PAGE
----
We too love kefir soda. I just use our well water and don’t bother with warm water when adding the sugar. After the first fermentation, I bottle up the liquid with some grape juice and some water and let that sit out for about 24 hours. If it is very warm in the house (no AC) it might take just 12 hours. Then put it in the fridge till chilled. The weather took a cooler turn recently and I had to put my grains and bottles over the big metal heater with the pilot light.
So far, I’ve not had a bottle explode in the 2 years I’ve been making kefir but I have sprayed the kitchen ceiling a couple times. Result: clean ceiling! 😉
I’m going to pick up some cherry juice and blueberry juice today for some variety from the grape juice.
Leah G says
We use flip top bottles too and I can tell the temps are changing. We came in last night to kefir everywhere. a liter bottler had exploded. kefir floor to ceiling and everywhere in between. glass all over. I couldn’t believe it. As for sugars we rotate them from time to time. Right now we are doing our secondary ferment with tart cherry juice.
I haven’t tried kefir soda yet but I make kombucha all the time. I am not very fastidious with my process at all and have never had mold issues- maybe because I’m in Australia and it usually ferments pretty quickly.
My favorite way to make kombucha is to bottle it, then add a few generous sprigs of mint to the bottle, screw the cap on and leave it for a few days. It’s delicious and refreshing
Elizabeth, the mold happens in the kombucha b/c it’s a tea based fermented drink, it’s much more delicate and susceptible to PH imbalances and therefore mold. It took me three tries to get my Kombucha right and two times I had nice green and white mold growing on top of the scoby! 😉 I always run my jars through the dishwasher, then RINSE it out with hot water right before I make a new batch, I boil all the water I need to make a new batch as well. The kefir actually is much hardier, and does better with tap water b/c it usually has at least some minerals in it. You also can alternate molasses batches with your kefir to add some minerals and strengthen your grains. To do this, add 1 tsp molasses to your sugar and warm water, add grains and ferment as usual. You can drink this, but my kids don’t particularly like it so I feed it to my chickens! 😉
Becky B says
I think there are special bottles you can buy to avoid breakage. See Nourishing Traditions for more info…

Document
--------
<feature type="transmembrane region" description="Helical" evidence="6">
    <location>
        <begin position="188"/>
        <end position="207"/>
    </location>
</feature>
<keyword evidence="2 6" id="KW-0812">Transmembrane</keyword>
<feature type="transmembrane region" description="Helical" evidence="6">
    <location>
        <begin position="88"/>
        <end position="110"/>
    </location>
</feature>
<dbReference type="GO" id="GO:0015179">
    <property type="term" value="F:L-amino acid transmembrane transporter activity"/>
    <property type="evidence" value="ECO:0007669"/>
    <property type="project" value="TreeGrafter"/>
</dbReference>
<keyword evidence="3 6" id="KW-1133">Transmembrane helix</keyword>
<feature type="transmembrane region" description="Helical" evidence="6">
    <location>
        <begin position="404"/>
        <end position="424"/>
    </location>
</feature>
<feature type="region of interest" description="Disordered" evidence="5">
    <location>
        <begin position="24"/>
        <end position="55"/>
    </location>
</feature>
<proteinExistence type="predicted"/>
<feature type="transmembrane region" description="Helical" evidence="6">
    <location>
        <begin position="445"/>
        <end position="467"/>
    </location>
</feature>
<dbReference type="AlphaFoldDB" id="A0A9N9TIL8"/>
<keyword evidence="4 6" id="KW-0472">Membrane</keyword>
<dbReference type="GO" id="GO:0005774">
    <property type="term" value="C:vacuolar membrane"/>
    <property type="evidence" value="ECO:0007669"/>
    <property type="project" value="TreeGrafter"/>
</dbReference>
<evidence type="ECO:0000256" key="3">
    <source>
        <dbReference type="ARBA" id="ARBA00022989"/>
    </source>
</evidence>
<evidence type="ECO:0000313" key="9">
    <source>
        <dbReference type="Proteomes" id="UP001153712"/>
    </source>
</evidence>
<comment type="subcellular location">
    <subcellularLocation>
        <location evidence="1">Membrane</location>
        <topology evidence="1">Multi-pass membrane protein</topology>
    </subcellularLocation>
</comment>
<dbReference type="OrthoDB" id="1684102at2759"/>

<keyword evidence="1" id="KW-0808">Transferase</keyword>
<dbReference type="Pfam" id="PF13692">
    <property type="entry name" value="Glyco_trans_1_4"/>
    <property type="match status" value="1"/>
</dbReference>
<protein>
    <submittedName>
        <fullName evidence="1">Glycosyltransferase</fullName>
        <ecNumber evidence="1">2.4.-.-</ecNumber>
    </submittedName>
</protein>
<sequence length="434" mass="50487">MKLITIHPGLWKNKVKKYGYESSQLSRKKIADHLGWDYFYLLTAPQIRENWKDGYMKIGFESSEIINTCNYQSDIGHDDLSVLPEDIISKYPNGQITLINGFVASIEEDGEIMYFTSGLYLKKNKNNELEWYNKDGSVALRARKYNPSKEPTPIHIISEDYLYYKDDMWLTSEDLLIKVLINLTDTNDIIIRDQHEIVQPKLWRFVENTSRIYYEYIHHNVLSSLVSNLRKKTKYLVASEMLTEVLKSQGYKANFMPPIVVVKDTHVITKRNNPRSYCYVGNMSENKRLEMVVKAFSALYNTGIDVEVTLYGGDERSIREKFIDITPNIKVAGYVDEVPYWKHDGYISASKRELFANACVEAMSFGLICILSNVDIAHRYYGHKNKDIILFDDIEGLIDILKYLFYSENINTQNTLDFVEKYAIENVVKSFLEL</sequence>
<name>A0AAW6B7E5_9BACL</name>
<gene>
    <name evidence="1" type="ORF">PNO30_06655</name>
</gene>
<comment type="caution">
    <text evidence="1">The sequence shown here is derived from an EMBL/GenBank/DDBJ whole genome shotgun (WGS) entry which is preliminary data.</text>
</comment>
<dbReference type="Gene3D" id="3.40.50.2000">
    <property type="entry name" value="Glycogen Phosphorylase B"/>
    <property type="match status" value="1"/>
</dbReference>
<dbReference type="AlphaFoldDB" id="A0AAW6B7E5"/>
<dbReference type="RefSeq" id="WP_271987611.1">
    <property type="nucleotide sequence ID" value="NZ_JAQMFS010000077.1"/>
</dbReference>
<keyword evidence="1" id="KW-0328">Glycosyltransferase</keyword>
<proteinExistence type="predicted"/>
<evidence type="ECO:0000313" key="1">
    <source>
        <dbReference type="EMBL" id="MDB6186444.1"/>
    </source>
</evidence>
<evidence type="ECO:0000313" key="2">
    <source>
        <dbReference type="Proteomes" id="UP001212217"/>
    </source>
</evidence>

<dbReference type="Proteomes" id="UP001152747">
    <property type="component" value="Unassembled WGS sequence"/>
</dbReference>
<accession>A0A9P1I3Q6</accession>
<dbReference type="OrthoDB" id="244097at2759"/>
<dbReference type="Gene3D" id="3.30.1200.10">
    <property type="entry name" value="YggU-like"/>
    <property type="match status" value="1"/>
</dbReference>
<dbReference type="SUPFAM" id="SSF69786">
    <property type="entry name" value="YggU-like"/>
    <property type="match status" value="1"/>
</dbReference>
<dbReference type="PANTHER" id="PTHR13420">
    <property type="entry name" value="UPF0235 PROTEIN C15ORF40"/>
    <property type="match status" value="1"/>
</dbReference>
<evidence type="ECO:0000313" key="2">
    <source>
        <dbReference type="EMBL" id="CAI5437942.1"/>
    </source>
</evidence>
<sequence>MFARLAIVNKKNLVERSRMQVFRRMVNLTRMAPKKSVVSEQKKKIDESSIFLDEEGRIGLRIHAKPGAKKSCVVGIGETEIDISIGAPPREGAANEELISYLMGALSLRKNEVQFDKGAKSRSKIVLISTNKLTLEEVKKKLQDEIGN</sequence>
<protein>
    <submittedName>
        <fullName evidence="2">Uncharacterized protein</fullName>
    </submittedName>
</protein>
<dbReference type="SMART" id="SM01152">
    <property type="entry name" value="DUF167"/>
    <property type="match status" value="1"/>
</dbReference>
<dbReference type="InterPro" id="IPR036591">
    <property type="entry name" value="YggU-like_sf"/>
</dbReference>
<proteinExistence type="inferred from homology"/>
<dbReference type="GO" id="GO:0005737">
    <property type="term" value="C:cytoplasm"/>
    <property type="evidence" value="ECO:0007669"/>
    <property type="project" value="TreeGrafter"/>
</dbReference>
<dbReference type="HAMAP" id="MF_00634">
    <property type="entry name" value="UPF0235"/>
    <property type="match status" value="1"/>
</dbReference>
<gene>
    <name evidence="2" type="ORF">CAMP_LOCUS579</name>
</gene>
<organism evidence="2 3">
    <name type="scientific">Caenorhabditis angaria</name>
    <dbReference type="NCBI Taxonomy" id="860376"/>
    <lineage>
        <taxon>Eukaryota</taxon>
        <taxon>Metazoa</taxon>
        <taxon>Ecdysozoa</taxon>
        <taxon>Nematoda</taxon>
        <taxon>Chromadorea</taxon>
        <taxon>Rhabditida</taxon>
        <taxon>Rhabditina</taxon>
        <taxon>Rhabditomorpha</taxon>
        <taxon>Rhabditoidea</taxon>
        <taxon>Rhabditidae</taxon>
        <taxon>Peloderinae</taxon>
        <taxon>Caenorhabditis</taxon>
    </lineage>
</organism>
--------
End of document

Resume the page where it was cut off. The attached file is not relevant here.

norma tumberg says
I love water kefir and have some brewing 90% of the time. I have found the coconut sap sugar makes my kefir grains go nuts!!! I have never seen such bubblies!!
I have not tried a second ferment, I like it with just the one ferment. I wonder if I did a second ferment if it would get super-duper bubbly!! H-m-m-m-m, something to think about.
Thanks Kelly. Yes, kefir does go so good w/ grass fed burgers!! Yummm. 🙂
Oh my goodness, Kelly, what a timely post. I’m new in making water kefir. I left mine out to get fizzy. When I went to open it, I got a “fountain” of kefir pouring out and ran to the sink. It took me a while to notice I was bleeding and so had gotten blood, as well as kefir, all over the place. Turns out, the kefir literally blew the top off the bottle when I opened it, and I’d cut my hand on the broken glass. I’m kind of traumatized by the experience, so now I just put it in the fridge after I remove the grains. Be careful out there!
Youza! That’s the first time I’ve heard of a kefir soda injury!
My favorite: with ginger, please! A lot of ginger.
Kelly, do you think it’s safe for the water kefir grains to place them in water that has not be boiled and cooled. I’ve found that when I make kombucha my tea always molds when I place in water that only a portion has been boiled (for the tea to steep) with the remainder simply being filtered water. I was wondering if this would apply to water kefir as well. And I agree with another poster our favorite is adding bits of ginger for the second ferment. So delicious.
We love a good variety! I get whatever real, organic juice is on sale and will sometimes juice my own fruits to add. My favorite is plain, but the kids love grape and grape-pomegranate.
From time to time I’ll add chia seeds just before putting them in the fridge. That’s my youngest’s favorite kind!
I used to dissolve the sugar in hot water, but now I just pour it into my two qts of cool water. No difference! I love fewer steps! I also add 10 drops of trace minerals from ConcenTrace since we have an RO filter on our water. I can’t wait to try this citrus version!
Our favorite way to do water kefir is either ginger (chop up ginger root, put in bottle for second ferment) or ginger and cranberry. Even hubs, who is the soda drinker in the family, thinks ginger “healthy soda” is an acceptable substitute.